An important source about daily-life in Viking-Age Scandinavia is Guta Lag, a set of laws from the Swedish island of Gotland. This includes details on how weddings were to be conducted.
For most of the Middle Ages, the small island of Gotland in the Baltic Sea essentially ran its own affairs, while being under the nominal authority of the King of Sweden. The laws of the island were known as the Guta Lag, and eight manuscripts – the oldest dating back to the 13th century – have survived, but some of these laws may date as far back as early as the 12th century.
Guta Lag details laws over a wide range of situations, from crime, to inheritance, to trading goods. You can find laws about buying a horse, if you pull a man by his beard, and when you could hunt squirrels or rabbits. One law demanded that anyone who had a farm had to set aside some land for turnips each year, or face a fine.
When it came to marriage, the laws imply that these were arranged by one’s parents. Guta Lag notes that “if a man seduces another man’s daughter or one of his wards into betrothal without the authority of her father or kinsmen, then he must pay forty marks to the complainant” – one historian has calculated that twenty-four marks would be the value of wealthy farmstead on Gotland, so this fine was substantial.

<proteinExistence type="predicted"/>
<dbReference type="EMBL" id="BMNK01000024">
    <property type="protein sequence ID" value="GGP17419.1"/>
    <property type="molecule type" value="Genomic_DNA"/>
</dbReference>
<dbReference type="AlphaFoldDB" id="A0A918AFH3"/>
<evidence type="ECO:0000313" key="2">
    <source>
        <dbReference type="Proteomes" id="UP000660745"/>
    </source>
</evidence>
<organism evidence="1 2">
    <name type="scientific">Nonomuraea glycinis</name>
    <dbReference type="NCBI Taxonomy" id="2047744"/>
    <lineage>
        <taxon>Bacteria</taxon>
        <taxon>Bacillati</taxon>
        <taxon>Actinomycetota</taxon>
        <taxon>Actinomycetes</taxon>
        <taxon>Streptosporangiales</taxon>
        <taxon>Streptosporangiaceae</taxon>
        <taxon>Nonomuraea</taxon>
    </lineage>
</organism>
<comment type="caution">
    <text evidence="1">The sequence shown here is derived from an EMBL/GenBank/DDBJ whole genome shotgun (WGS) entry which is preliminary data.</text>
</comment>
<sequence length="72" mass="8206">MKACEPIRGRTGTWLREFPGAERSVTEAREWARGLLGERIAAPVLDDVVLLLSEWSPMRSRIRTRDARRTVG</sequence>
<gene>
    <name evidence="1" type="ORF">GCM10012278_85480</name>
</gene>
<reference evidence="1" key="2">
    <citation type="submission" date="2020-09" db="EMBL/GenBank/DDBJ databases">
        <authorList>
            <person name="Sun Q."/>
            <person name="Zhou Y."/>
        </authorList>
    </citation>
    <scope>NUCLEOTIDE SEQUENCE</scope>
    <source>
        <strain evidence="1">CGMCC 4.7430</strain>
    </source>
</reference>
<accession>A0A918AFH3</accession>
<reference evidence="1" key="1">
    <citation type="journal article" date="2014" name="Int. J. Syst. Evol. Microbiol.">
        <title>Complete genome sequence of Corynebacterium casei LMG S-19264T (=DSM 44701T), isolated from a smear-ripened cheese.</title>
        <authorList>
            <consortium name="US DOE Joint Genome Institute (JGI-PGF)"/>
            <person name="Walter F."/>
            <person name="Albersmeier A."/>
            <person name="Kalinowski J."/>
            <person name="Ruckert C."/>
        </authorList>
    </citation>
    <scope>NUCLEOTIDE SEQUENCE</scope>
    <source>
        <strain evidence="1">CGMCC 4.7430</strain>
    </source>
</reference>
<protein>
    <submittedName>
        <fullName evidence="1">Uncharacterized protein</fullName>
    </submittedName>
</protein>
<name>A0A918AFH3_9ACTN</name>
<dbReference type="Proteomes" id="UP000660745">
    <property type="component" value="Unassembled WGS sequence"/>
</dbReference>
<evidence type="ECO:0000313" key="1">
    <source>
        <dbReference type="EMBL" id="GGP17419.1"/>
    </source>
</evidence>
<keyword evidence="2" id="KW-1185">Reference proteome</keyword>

In the following section from Guta Lag, the laws about weddings are set out:
Concerning the wagon-riders’ procession, no more than two shall travel in each wagon; but the ride of the relatives is abolished. The nuptial mass is to be sung where the bridegroom is and the wedding breakfast is to be held. The bridegroom shall three men to his bride and the chief bridal attendant shall wait where the nuptial mass is to be sung and the wedding breakfast held. And the wedding feast shall be held with drinking for two days with all the people (ie. guests) and gifts are to be given by everyone who wants to according to their inclination. But contributions by the guests to the wedding feast have been abolished. On the third day they (ie the bridal couple) have the right to invite the wedding hosts and the masters of the feast and their closest kinsman to stay. As many toasts as the householder wants shall be drunk prior to the toast to the Virgin Mary. But after the toast to the Virgin Mary, then everyone has permission to leave and further ale is brought in. Everyone who breaks this rule must pay twelve marks to the authorities. And whoever comes uninvited to a wedding or feast is the pay three öre (an öre was worth 1/8th of a mark).
Weddings in medieval Gotland took place just outside a church, and would be followed by a nuptial mass inside the church. Before it began, the groom would send men to go fetch the bride from her home, whereupon she and entourage would arrive by wagon. The chief bridal attendant was usually the priest’s wife, and it was her job to dress and prepare the bride.
Christine Peel has translated these laws in Guta Lag and Guta Saga: The Law and History of Gotlanders, published in 2015 by Routledge.